“Write what you know” is a well-known (and well-worn) bit of creative advice that Hollywood likes to follow by often making movies about itself. Because what does it know better? Saving Mr. Banks, which is in theaters now and is about the making of Mary Poppins, is just the latest entry in what has become a healthy kind of genre: movies about movies.
It would be easy to accuse the genre of being the worst kind of self-indulgent naval-gazing. Some movies certainly fall prey to that, but even those always managed to be fascinating and engaging somehow. Of course I say that with a heavy bias. When you spend so much of your life watching and writing about movies, it’s perhaps inevitable that you reach a point where you want to know more about what goes into one. That’s naturally why behind-the-scenes special features on DVDs and Blu-rays have become so popular with movie buffs. We want to peak behind the curtain.
For me, those have never been quite good enough. When I watch behind-the-scenes features, I feel I’m never treated as more than an outsider. They’re made for someone who is at a distance from the process. At the risk of invoking the old (and often unfair) criticism that all movie critics are just failed filmmakers, my love of movies about movies comes from the fact that they make me feel like a true insider. Even if they’re only fiction, they still simulate the feeling of being a part of the production as if you were there. You’re a close friend or family member of the production, allowed to see the process as it is.
Movies about movies provide a different kind of inside look because they’re made by insiders, which is why even if they’re not representative of literal truths, they’re based on them. When you watch something like Singin’ in the Rain, 8 1/2, Day for Night, Adaptation, Contempt you can’t help but feel they’re still riddled with personal stories, histories and legends adapted to reflect a sliver of reality – no matter how exaggerated or warped. As a result, by placing you right square in the middle of the happenings, you’re provided an experience you can’t get otherwise. There’s an incredible thrill about that, as if someone pulled back a velvet rope and let you in somewhere you’ve always wanted to go. You’re allowed to see what kind of magic, emotions, blood, sweat and tears go into the making of a movie in way that somehow strangely feels more authentic than a behind-the-scenes features. Probably because features show you how filmmakers do their work. Movies about movies can show you how they feel about doing their work, and that’s something far more intimate and inviting.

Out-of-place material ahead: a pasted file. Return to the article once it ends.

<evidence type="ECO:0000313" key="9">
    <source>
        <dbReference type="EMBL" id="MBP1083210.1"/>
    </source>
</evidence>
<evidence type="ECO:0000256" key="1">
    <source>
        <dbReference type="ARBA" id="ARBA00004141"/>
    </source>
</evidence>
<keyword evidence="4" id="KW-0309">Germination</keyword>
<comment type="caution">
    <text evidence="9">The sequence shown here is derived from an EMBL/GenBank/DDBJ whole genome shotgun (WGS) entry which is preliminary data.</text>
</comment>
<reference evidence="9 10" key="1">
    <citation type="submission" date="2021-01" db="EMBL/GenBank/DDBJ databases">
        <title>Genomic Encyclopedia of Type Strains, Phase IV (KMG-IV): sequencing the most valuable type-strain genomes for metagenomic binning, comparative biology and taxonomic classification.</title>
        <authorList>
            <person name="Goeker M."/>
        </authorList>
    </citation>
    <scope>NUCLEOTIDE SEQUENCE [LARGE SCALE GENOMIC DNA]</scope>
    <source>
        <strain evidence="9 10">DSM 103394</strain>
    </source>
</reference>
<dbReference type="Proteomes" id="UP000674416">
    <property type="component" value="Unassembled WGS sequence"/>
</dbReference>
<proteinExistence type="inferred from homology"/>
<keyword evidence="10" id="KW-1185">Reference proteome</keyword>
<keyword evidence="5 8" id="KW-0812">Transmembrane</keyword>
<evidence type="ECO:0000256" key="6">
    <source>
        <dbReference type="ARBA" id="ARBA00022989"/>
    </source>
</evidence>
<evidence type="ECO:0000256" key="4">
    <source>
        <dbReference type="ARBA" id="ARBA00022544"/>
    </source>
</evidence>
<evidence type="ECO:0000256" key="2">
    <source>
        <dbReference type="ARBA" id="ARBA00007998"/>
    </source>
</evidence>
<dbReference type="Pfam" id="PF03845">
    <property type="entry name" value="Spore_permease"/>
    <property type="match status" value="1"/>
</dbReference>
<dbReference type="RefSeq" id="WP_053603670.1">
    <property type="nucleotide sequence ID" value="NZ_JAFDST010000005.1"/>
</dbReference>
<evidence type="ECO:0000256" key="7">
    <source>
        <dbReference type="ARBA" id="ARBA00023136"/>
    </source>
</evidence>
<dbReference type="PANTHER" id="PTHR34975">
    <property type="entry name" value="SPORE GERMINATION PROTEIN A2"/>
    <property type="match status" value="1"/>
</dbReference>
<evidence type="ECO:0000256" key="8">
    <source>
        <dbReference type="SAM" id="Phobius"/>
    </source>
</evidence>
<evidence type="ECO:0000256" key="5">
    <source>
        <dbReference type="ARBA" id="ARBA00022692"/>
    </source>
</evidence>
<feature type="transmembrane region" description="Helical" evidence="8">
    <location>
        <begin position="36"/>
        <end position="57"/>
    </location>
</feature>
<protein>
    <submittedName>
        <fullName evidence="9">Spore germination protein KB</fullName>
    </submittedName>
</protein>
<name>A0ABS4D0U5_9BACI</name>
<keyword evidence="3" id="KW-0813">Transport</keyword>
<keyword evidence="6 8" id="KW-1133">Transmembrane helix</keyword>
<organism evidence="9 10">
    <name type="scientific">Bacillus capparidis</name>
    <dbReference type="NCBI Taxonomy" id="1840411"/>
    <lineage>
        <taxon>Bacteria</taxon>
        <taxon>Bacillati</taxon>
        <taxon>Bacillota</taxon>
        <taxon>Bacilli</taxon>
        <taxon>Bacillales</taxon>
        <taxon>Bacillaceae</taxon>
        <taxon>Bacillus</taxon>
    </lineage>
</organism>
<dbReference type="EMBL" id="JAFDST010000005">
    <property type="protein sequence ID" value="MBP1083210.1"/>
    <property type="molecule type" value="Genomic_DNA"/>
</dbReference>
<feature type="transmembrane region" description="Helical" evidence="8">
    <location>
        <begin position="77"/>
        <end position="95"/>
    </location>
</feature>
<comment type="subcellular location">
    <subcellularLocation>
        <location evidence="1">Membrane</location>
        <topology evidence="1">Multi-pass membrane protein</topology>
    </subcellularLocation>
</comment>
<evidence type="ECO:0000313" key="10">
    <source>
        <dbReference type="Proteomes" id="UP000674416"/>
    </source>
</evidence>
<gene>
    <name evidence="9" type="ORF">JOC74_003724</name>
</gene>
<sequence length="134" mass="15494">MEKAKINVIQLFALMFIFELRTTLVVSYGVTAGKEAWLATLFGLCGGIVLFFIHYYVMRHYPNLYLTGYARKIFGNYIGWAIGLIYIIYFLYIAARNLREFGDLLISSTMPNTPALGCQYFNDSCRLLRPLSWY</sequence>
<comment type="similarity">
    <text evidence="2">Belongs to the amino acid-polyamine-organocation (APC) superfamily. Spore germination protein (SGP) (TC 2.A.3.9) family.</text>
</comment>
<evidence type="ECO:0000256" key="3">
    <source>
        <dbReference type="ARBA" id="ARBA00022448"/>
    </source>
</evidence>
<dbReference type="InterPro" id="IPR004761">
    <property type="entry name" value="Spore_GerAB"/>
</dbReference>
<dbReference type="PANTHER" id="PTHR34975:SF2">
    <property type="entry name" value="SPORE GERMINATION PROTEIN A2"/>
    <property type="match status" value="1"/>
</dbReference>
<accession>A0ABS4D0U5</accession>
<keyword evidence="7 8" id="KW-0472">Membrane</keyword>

So, in honor of Saving Mr. Banks and the genre, here then are the Top Five Movies about Movies, favoring those that give you the greatest sense of being part of the film yourself.
Honorable Mentions: Sunset Boulevard, Contempt, Sullivan’s Travels, Adaptation, The Bad & Beautiful, State & Main, Bowfinger
5. Barton Fink
The Coen brothers’ Barton Fink is a typical story of 1940s Hollywood: successful East Coast writer is courted for his talents and then never allowed to fully use them. While some of the things that befall Barton Fink (John Turturro) – oh, like, serial killers – are decidedly less typical, the film maintains an intimate depiction of behind-the-scenes Hollywood: drunk philandering screenwriters, blocked creative processes, frustrating meetings with producers, and Hollywood as a place where you can lose your soul.
4. The Player
The Hollywood Dream as acidic inside baseball, Robert Altman’s The Player Robert Altman gives us the down and dirty version of backdoor Hollywood: studio politics, backstabbing, cutthroat competition, and an industry sometimes propelled by cynical money making, not creativity. The Player lets you in on the brutal process of pitching, and the equally brutal treatment of screenwriters (literalized here). With its story it also cynically shows in the most meta way possible how much Hollywood loves itself. It is, in its way, a movie about movies about movies.
3. 8 ½
Federico Fellini’s film about a director Guido Anselmi (Marcello Mastrioanni) struggling with creative block certainly gives us the gossipy behind-the-scenes dirt, but that’s not what makes 8 ½ stand out. Where some movies about movies let us join characters as they are putting a film together, Fellini lets us join Guido directly in his (and Fellini’s own) mind. We become the ultimate insiders: watching swirling emotions and memories trying to coalesce into movie art.
2. Day for Night
François Truffaut Oscar-winning film lovingly tracks a movie and all its up and downs, personal or production based, from beginning to end. Day for Night gives us full access, making us privy to the whole process. We’re shown that movies are waiting, and multiple takes, and detailed instructions for extras, dailies and mundane questions for directors. It’s a reality check, sure, but also a love letter because Truffaut believes that it’s all part of what makes cinema king (to borrow his words). Cinema here is family in every way, and Day for Night adopts us as one of its own.
1. Singin’ in the Rain
Stanley Donen and Gene Kelly’s Singin’ in the Rain is not just a humorous recreation of cinema’s transition from sound to talkies, it’s a joyous ode to cinema itself and all its invention, reinvention, and creative improvisation. Even more so than Day for Night, it’s the rare movie about a movie that makes the behind-the-scenes stuff (dummies, diction lessons, late-night creative block) look as magical as the finished product. Is it an idealized image of moviemaking? Sure. But it’s exactly the one we imagine and want to be part of.
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